“To avoid passing tipping points, such as initiation of the collapse of the West Antarctic Ice Sheet, we need to limit the climate forcing severely. It's still possible to do that, if we phase down carbon emissions rapidly, but that means moving expeditiously to clean energies of the future. ... Moving to tar sands, one of the dirtiest, most carbon-intensive fuels on the planet, is a step in exactly the opposite direction, indicating either that governments don't understand the situation or that they just don't give a damn. ... People who care should draw the line.”—Scientific American interviewed NASA climatologist James Hansen, who has been warning about the dangers of climate change since 1988, about the proposed construction of the Keystone Pipeline XL to transport oil from Canadian tar sands to the United States. We’ll be talking about Keystone, and the president’s renewed interest in combating climate change, this weekend.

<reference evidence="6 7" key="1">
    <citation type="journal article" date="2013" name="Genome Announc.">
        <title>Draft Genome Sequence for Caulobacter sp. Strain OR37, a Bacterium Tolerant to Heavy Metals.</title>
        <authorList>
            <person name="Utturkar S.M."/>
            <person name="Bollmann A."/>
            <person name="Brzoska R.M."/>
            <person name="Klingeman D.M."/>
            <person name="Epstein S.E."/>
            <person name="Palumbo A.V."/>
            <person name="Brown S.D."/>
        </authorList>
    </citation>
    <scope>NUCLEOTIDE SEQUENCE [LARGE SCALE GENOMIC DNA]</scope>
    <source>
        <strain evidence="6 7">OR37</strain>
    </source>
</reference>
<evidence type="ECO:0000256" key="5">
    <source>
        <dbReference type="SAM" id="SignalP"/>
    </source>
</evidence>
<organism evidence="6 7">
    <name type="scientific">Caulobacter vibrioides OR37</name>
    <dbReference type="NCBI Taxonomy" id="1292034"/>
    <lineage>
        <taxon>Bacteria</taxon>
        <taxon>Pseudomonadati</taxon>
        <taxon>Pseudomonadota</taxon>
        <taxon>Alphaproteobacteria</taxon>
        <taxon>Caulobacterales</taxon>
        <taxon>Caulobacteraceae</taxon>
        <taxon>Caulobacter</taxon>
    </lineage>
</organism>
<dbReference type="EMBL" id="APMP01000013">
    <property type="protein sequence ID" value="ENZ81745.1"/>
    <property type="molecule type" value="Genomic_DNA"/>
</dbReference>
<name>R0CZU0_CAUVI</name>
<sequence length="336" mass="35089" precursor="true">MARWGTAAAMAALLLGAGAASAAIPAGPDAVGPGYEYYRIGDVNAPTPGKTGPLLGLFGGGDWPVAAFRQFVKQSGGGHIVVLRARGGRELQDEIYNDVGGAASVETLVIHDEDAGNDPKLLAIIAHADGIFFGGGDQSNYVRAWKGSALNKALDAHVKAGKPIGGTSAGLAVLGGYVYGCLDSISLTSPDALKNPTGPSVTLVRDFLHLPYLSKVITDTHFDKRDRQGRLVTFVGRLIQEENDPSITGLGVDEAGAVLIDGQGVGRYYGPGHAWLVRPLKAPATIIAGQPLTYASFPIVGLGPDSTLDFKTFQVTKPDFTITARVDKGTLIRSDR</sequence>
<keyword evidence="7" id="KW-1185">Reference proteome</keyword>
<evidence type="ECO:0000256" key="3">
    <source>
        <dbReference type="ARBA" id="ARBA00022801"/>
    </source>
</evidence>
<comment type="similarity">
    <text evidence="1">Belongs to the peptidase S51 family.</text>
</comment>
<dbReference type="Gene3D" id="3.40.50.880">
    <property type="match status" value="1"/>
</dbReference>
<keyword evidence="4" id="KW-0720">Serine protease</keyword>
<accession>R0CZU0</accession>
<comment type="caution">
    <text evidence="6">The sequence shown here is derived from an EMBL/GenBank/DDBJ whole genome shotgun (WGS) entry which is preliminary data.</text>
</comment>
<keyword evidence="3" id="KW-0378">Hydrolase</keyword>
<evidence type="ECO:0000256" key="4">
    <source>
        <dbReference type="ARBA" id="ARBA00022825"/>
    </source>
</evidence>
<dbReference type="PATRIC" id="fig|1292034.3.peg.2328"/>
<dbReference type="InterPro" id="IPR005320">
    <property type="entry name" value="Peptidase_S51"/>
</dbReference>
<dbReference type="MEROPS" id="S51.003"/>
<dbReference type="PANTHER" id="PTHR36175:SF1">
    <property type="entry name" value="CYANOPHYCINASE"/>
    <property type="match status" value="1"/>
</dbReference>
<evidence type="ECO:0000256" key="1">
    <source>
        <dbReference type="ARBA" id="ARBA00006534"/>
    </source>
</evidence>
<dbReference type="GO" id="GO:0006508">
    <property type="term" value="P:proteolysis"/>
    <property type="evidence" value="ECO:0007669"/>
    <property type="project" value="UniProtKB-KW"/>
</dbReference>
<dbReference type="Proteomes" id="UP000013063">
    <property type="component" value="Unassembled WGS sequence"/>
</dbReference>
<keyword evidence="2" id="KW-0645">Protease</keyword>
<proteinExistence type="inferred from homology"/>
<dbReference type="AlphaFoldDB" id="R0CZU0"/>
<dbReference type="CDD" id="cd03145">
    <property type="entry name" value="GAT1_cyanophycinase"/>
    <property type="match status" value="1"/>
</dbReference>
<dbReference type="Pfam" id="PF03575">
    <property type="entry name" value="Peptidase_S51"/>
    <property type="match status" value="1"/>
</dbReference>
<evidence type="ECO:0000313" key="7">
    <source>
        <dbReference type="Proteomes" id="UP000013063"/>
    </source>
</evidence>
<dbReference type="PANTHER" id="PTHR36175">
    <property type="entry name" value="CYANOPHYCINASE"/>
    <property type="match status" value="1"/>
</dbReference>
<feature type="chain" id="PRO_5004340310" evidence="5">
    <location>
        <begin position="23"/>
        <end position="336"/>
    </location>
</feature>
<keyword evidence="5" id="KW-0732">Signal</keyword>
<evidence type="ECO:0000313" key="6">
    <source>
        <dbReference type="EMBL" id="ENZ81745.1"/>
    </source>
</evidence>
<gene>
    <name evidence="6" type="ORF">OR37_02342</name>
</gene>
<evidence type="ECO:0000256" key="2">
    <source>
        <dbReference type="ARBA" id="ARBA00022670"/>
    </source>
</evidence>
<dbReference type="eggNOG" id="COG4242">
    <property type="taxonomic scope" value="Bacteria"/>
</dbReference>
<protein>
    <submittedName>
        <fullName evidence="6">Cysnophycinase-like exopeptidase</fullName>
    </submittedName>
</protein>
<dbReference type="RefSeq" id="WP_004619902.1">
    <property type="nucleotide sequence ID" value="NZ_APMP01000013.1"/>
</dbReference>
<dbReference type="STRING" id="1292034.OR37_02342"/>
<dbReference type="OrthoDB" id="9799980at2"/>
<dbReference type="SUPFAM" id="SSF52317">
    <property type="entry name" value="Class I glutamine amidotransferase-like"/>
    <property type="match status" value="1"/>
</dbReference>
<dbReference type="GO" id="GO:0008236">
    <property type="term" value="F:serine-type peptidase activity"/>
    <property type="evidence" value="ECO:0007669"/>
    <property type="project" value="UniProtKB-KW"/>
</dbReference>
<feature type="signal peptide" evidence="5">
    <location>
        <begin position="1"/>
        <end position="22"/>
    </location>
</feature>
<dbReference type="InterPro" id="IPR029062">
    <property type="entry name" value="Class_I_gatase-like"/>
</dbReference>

We watch scientists (e.g. paleontologists) discuss the past using the scientific method and an array of artifacts. We marvel at the power of science to look at objects and make educated statements about what they believe might have happened. We applaud their reasoned debate and understand the importance of the free flow of ideas.
We watch scientists (e.g. climatologists) discuss the future and we believe it sans tangible artifacts and we scream for the silencing of debate and dissenting opinion.
When a scientist tells me they are certain about a future event, I discount them. They have forgotten what certain means.
I’m a scientist. Certainty is a big word. (Dr. Amy Barnes [Anne Heche], Volcano 1997)